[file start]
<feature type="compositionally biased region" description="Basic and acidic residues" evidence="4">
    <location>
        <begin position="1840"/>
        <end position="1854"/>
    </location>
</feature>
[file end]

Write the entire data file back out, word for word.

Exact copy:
<feature type="compositionally biased region" description="Basic and acidic residues" evidence="4">
    <location>
        <begin position="1840"/>
        <end position="1854"/>
    </location>
</feature>